Why Automate Machine Design?
In the world of consumer manufacturing, where the price point is so important and commodities rule many sectors, manufacturers standardize offerings and consumers accept them. But in the world of industrial machinery manufacturing, one size rarely fits all. How can automating machine design make a difference?
Customization of solutions and configuration for the needs of individual manufacturers has always been essential for industrial machine design. Why? Because no two industrial machine manufacturers are exactly alike. Every factory is usually a unique piece of real estate, fitted with a particular array of technologies, and a particular purpose—or sometimes multiple purposes.
And those purposes can change. A company could be introducing a new product or updating an existing product. They could be expanding into a new market, as when oil and gas companies expand into renewable energy. They could simply be looking for a more efficient way to do what they’ve done in the past. All of these could require unique or at least customized machine designs.
Until recently, the tasks related to customization and configuration were handled by dedicated professionals—usually sales engineers that would discuss a customer’s specific needs, then spec out a solution from standard components and custom pieces. The old configure, price, quote (CPQ) process was often cumbersome, time-intensive, and costly, requiring engineers to spend dozens or hundreds of hours on a single bid to create a quote. And it could be error-prone as well—if the engineer misunderstood a particular requirement, they would have to go back and revise. And all of this happened with no guarantee of a sale.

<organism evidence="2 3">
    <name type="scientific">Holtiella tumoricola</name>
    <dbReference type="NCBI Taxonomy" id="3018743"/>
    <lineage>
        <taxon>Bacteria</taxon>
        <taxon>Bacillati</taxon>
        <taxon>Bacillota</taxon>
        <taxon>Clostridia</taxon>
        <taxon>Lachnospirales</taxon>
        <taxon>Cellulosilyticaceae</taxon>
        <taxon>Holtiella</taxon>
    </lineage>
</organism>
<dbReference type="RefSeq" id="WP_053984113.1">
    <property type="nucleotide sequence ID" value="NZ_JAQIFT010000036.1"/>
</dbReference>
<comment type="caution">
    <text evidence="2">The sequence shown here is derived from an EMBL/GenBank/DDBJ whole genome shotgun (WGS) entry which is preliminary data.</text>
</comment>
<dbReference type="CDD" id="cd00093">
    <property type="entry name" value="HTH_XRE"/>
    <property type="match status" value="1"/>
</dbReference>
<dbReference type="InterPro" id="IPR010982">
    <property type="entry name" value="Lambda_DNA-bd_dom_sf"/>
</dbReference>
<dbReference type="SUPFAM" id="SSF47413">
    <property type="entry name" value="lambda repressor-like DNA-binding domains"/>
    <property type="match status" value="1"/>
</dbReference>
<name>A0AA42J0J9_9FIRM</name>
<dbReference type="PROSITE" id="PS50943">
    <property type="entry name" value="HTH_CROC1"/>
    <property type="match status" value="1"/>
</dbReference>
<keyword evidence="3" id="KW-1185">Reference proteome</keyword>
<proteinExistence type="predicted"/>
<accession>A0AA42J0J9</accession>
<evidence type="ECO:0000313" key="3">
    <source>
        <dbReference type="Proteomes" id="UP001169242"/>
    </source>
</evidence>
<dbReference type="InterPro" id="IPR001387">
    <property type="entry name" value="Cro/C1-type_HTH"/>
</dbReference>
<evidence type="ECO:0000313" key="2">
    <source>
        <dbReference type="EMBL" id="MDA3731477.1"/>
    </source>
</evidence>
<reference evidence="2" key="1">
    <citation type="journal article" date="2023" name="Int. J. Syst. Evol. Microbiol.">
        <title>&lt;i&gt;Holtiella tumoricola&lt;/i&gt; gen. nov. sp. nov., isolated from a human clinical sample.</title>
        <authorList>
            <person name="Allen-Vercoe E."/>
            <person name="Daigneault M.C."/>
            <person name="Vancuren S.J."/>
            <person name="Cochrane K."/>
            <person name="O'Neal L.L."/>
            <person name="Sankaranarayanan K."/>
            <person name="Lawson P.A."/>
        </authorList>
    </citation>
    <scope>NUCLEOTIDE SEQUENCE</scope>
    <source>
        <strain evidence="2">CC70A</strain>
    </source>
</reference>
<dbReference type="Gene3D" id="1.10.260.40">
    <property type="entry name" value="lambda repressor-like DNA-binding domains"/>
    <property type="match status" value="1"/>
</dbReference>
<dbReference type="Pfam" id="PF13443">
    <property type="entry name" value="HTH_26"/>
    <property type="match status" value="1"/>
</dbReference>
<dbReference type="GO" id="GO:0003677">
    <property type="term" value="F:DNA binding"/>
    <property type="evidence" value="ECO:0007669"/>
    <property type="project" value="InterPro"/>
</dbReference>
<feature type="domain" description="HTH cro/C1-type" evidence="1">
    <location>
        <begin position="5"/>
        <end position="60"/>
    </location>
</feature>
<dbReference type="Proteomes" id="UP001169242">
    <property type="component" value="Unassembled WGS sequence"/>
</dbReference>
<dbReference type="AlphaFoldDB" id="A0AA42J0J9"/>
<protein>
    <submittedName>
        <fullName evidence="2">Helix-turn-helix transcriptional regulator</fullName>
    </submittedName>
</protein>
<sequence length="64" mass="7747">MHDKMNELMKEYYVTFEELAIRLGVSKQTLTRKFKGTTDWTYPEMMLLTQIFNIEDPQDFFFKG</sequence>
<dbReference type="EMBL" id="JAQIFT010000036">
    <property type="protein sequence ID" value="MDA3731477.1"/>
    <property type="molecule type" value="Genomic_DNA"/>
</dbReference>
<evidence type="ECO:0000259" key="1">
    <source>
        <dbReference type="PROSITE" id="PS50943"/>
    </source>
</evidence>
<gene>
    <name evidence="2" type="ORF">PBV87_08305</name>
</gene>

Agility, Customization, and Configuration
With the advent of new digital tools and digitized manufacturing processes, manufacturers have been able to become more nimble and agile, customizing products more easily and efficiently, with less manual work. This brought down costs. But it also raised expectations.
Today, manufacturers expect to get customized machinery at comparable price points to standard items.
How do you meet that demand for customized solutions without raising costs? You must continue to digitally transform. That means doing more with your data—and doing it in the cloud with the latest tools and technology. It means breaking down data silos, allowing teams to work together seamlessly with suppliers. And it means reimagining how you engage with your manufacturing customers.
How to Embrace Automating Machine Design
Historically, the only way to create a custom or bespoke solution—whether it was a suit or an industrial drill—was to devote individual attention to it. That takes time, and time costs money. Thus, customization typically came with a higher price tag. With automation machine design, though, processes that used to take time can happen in a few seconds with little or no human intervention.
Whether you’re talking about software that enables a salesperson—or even the customer themselves—to configure a unique solution or hardware that builds that solution after purchase, automation of machine design is indispensable for industrial machinery manufacturers looking to improve their processes and adapt to disruption more quickly. In some cases, like for steam generation product manufacturer Cleaver-Brooks, incorporating automation into the planning stage reduced the time spent designing by 20%, leading to faster turnarounds and more bids won.